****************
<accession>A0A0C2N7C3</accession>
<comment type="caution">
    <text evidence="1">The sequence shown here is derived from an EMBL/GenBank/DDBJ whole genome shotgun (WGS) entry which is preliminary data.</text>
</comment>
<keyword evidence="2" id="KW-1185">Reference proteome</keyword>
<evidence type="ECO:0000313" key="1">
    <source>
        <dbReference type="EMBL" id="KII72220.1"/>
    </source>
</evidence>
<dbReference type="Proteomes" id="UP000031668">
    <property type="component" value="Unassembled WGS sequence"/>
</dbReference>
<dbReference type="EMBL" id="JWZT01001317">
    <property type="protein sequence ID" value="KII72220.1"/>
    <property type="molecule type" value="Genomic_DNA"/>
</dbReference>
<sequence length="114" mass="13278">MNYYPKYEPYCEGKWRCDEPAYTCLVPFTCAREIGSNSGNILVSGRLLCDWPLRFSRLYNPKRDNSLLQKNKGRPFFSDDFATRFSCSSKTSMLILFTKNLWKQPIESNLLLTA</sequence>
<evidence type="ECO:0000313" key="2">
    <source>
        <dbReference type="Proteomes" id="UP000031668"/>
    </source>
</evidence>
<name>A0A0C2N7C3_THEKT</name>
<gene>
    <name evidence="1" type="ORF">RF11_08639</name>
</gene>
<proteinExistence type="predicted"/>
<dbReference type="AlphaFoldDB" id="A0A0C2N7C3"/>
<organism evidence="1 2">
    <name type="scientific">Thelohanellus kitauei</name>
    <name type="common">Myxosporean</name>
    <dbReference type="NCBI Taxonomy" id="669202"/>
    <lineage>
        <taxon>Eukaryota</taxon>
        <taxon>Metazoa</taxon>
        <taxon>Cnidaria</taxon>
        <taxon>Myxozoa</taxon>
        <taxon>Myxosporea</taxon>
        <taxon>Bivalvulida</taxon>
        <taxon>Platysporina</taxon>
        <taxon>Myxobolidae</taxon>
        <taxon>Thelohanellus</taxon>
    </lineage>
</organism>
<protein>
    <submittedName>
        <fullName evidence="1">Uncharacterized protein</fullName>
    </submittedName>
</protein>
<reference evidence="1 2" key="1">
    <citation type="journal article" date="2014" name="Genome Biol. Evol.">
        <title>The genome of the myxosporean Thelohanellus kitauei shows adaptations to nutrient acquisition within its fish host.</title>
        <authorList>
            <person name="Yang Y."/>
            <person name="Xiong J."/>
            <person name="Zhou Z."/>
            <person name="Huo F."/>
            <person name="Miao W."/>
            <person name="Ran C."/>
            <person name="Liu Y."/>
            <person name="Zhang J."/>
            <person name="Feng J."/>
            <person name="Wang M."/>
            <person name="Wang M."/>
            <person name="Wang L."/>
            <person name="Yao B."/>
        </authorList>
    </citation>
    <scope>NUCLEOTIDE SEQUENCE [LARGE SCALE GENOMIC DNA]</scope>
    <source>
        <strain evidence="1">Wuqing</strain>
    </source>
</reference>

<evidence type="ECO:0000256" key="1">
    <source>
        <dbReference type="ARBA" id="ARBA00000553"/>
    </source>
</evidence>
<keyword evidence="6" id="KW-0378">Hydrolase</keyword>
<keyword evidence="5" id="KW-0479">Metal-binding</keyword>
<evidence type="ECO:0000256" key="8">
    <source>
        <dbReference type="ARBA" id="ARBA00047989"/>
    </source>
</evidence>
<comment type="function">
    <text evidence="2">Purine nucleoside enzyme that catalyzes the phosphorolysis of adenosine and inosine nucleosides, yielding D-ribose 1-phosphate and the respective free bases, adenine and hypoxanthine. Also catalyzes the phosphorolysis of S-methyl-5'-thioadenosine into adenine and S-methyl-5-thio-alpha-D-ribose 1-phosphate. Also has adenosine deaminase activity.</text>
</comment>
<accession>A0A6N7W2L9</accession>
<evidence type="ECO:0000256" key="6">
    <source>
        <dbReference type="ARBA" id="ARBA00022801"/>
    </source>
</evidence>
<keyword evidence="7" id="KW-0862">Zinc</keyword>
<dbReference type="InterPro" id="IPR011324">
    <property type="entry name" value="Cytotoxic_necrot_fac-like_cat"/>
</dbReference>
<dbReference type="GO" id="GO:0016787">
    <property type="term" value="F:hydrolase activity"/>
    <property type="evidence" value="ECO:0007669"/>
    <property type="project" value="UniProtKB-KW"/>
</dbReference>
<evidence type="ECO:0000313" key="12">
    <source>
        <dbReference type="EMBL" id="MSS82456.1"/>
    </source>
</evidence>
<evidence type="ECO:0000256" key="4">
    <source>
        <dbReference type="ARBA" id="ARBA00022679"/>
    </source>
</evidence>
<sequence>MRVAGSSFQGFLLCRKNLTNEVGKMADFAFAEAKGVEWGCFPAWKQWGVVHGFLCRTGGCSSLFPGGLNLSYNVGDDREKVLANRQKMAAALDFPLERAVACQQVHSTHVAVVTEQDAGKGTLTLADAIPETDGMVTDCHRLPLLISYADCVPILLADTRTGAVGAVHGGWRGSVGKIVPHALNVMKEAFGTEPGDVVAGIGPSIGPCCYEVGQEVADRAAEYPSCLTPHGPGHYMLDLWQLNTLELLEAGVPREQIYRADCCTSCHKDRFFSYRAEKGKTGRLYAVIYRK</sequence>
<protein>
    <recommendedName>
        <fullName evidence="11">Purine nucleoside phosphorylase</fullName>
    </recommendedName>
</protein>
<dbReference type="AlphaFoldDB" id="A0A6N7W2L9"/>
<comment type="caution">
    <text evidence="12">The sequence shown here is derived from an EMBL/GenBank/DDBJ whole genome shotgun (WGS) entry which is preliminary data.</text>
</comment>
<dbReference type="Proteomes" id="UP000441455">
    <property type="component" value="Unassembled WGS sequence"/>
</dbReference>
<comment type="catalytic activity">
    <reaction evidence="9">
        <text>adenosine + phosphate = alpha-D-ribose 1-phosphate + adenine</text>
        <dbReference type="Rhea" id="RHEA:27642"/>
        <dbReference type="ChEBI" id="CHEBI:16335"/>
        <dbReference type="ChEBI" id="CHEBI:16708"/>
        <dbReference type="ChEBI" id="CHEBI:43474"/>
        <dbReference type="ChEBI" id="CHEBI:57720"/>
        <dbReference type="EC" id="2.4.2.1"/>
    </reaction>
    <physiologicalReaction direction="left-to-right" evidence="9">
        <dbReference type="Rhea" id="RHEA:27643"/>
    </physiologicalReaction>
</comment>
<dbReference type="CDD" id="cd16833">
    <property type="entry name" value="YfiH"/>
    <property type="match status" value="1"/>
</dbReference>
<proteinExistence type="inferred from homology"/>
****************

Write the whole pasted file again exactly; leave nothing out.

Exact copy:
<accession>A0A0C2N7C3</accession>
<comment type="caution">
    <text evidence="1">The sequence shown here is derived from an EMBL/GenBank/DDBJ whole genome shotgun (WGS) entry which is preliminary data.</text>
</comment>
<keyword evidence="2" id="KW-1185">Reference proteome</keyword>
<evidence type="ECO:0000313" key="1">
    <source>
        <dbReference type="EMBL" id="KII72220.1"/>
    </source>
</evidence>
<dbReference type="Proteomes" id="UP000031668">
    <property type="component" value="Unassembled WGS sequence"/>
</dbReference>
<dbReference type="EMBL" id="JWZT01001317">
    <property type="protein sequence ID" value="KII72220.1"/>
    <property type="molecule type" value="Genomic_DNA"/>
</dbReference>
<sequence length="114" mass="13278">MNYYPKYEPYCEGKWRCDEPAYTCLVPFTCAREIGSNSGNILVSGRLLCDWPLRFSRLYNPKRDNSLLQKNKGRPFFSDDFATRFSCSSKTSMLILFTKNLWKQPIESNLLLTA</sequence>
<evidence type="ECO:0000313" key="2">
    <source>
        <dbReference type="Proteomes" id="UP000031668"/>
    </source>
</evidence>
<name>A0A0C2N7C3_THEKT</name>
<gene>
    <name evidence="1" type="ORF">RF11_08639</name>
</gene>
<proteinExistence type="predicted"/>
<dbReference type="AlphaFoldDB" id="A0A0C2N7C3"/>
<organism evidence="1 2">
    <name type="scientific">Thelohanellus kitauei</name>
    <name type="common">Myxosporean</name>
    <dbReference type="NCBI Taxonomy" id="669202"/>
    <lineage>
        <taxon>Eukaryota</taxon>
        <taxon>Metazoa</taxon>
        <taxon>Cnidaria</taxon>
        <taxon>Myxozoa</taxon>
        <taxon>Myxosporea</taxon>
        <taxon>Bivalvulida</taxon>
        <taxon>Platysporina</taxon>
        <taxon>Myxobolidae</taxon>
        <taxon>Thelohanellus</taxon>
    </lineage>
</organism>
<protein>
    <submittedName>
        <fullName evidence="1">Uncharacterized protein</fullName>
    </submittedName>
</protein>
<reference evidence="1 2" key="1">
    <citation type="journal article" date="2014" name="Genome Biol. Evol.">
        <title>The genome of the myxosporean Thelohanellus kitauei shows adaptations to nutrient acquisition within its fish host.</title>
        <authorList>
            <person name="Yang Y."/>
            <person name="Xiong J."/>
            <person name="Zhou Z."/>
            <person name="Huo F."/>
            <person name="Miao W."/>
            <person name="Ran C."/>
            <person name="Liu Y."/>
            <person name="Zhang J."/>
            <person name="Feng J."/>
            <person name="Wang M."/>
            <person name="Wang M."/>
            <person name="Wang L."/>
            <person name="Yao B."/>
        </authorList>
    </citation>
    <scope>NUCLEOTIDE SEQUENCE [LARGE SCALE GENOMIC DNA]</scope>
    <source>
        <strain evidence="1">Wuqing</strain>
    </source>
</reference>

<evidence type="ECO:0000256" key="1">
    <source>
        <dbReference type="ARBA" id="ARBA00000553"/>
    </source>
</evidence>
<keyword evidence="6" id="KW-0378">Hydrolase</keyword>
<keyword evidence="5" id="KW-0479">Metal-binding</keyword>
<evidence type="ECO:0000256" key="8">
    <source>
        <dbReference type="ARBA" id="ARBA00047989"/>
    </source>
</evidence>
<comment type="function">
    <text evidence="2">Purine nucleoside enzyme that catalyzes the phosphorolysis of adenosine and inosine nucleosides, yielding D-ribose 1-phosphate and the respective free bases, adenine and hypoxanthine. Also catalyzes the phosphorolysis of S-methyl-5'-thioadenosine into adenine and S-methyl-5-thio-alpha-D-ribose 1-phosphate. Also has adenosine deaminase activity.</text>
</comment>
<accession>A0A6N7W2L9</accession>
<evidence type="ECO:0000256" key="6">
    <source>
        <dbReference type="ARBA" id="ARBA00022801"/>
    </source>
</evidence>
<keyword evidence="7" id="KW-0862">Zinc</keyword>
<dbReference type="InterPro" id="IPR011324">
    <property type="entry name" value="Cytotoxic_necrot_fac-like_cat"/>
</dbReference>
<dbReference type="GO" id="GO:0016787">
    <property type="term" value="F:hydrolase activity"/>
    <property type="evidence" value="ECO:0007669"/>
    <property type="project" value="UniProtKB-KW"/>
</dbReference>
<evidence type="ECO:0000313" key="12">
    <source>
        <dbReference type="EMBL" id="MSS82456.1"/>
    </source>
</evidence>
<evidence type="ECO:0000256" key="4">
    <source>
        <dbReference type="ARBA" id="ARBA00022679"/>
    </source>
</evidence>
<sequence>MRVAGSSFQGFLLCRKNLTNEVGKMADFAFAEAKGVEWGCFPAWKQWGVVHGFLCRTGGCSSLFPGGLNLSYNVGDDREKVLANRQKMAAALDFPLERAVACQQVHSTHVAVVTEQDAGKGTLTLADAIPETDGMVTDCHRLPLLISYADCVPILLADTRTGAVGAVHGGWRGSVGKIVPHALNVMKEAFGTEPGDVVAGIGPSIGPCCYEVGQEVADRAAEYPSCLTPHGPGHYMLDLWQLNTLELLEAGVPREQIYRADCCTSCHKDRFFSYRAEKGKTGRLYAVIYRK</sequence>
<protein>
    <recommendedName>
        <fullName evidence="11">Purine nucleoside phosphorylase</fullName>
    </recommendedName>
</protein>
<dbReference type="AlphaFoldDB" id="A0A6N7W2L9"/>
<comment type="caution">
    <text evidence="12">The sequence shown here is derived from an EMBL/GenBank/DDBJ whole genome shotgun (WGS) entry which is preliminary data.</text>
</comment>
<dbReference type="Proteomes" id="UP000441455">
    <property type="component" value="Unassembled WGS sequence"/>
</dbReference>
<comment type="catalytic activity">
    <reaction evidence="9">
        <text>adenosine + phosphate = alpha-D-ribose 1-phosphate + adenine</text>
        <dbReference type="Rhea" id="RHEA:27642"/>
        <dbReference type="ChEBI" id="CHEBI:16335"/>
        <dbReference type="ChEBI" id="CHEBI:16708"/>
        <dbReference type="ChEBI" id="CHEBI:43474"/>
        <dbReference type="ChEBI" id="CHEBI:57720"/>
        <dbReference type="EC" id="2.4.2.1"/>
    </reaction>
    <physiologicalReaction direction="left-to-right" evidence="9">
        <dbReference type="Rhea" id="RHEA:27643"/>
    </physiologicalReaction>
</comment>
<dbReference type="CDD" id="cd16833">
    <property type="entry name" value="YfiH"/>
    <property type="match status" value="1"/>
</dbReference>
<proteinExistence type="inferred from homology"/>